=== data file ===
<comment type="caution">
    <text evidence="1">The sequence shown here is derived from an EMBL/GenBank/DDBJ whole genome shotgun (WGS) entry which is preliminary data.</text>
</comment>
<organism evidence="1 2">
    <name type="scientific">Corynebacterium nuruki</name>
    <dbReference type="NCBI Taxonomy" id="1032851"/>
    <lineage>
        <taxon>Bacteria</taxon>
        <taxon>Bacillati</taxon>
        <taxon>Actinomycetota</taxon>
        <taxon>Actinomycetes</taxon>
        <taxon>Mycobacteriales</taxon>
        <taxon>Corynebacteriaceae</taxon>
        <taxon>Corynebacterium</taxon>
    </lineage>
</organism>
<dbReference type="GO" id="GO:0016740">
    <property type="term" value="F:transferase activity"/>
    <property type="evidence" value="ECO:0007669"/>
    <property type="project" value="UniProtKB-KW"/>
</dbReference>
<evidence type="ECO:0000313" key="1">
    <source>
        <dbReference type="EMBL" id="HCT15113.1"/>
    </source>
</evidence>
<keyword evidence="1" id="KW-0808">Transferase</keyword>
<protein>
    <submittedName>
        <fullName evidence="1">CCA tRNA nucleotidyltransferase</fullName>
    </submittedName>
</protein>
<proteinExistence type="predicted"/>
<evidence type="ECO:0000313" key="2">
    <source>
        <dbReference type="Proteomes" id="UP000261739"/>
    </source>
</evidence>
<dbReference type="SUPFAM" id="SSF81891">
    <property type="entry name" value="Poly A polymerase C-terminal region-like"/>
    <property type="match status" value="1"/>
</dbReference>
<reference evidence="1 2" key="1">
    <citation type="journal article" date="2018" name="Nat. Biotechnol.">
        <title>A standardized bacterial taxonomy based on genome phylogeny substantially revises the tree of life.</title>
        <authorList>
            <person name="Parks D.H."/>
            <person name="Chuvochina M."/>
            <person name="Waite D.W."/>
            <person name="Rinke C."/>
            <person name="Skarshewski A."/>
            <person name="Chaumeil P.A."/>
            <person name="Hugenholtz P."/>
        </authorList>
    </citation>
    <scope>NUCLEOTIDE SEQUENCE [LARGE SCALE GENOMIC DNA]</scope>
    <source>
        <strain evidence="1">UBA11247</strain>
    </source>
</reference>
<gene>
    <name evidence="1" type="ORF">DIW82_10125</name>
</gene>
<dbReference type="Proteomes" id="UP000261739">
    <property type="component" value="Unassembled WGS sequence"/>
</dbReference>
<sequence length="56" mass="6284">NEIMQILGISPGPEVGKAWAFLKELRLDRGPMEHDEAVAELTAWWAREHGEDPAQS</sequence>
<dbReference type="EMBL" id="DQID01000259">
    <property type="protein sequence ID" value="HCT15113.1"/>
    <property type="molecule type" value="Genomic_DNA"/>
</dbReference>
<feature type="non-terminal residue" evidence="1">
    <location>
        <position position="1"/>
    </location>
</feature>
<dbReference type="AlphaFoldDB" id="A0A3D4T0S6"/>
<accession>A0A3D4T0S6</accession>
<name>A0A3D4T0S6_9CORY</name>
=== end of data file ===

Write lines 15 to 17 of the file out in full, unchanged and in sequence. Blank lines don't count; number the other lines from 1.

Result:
    </lineage>
</organism>
<dbReference type="GO" id="GO:0016740">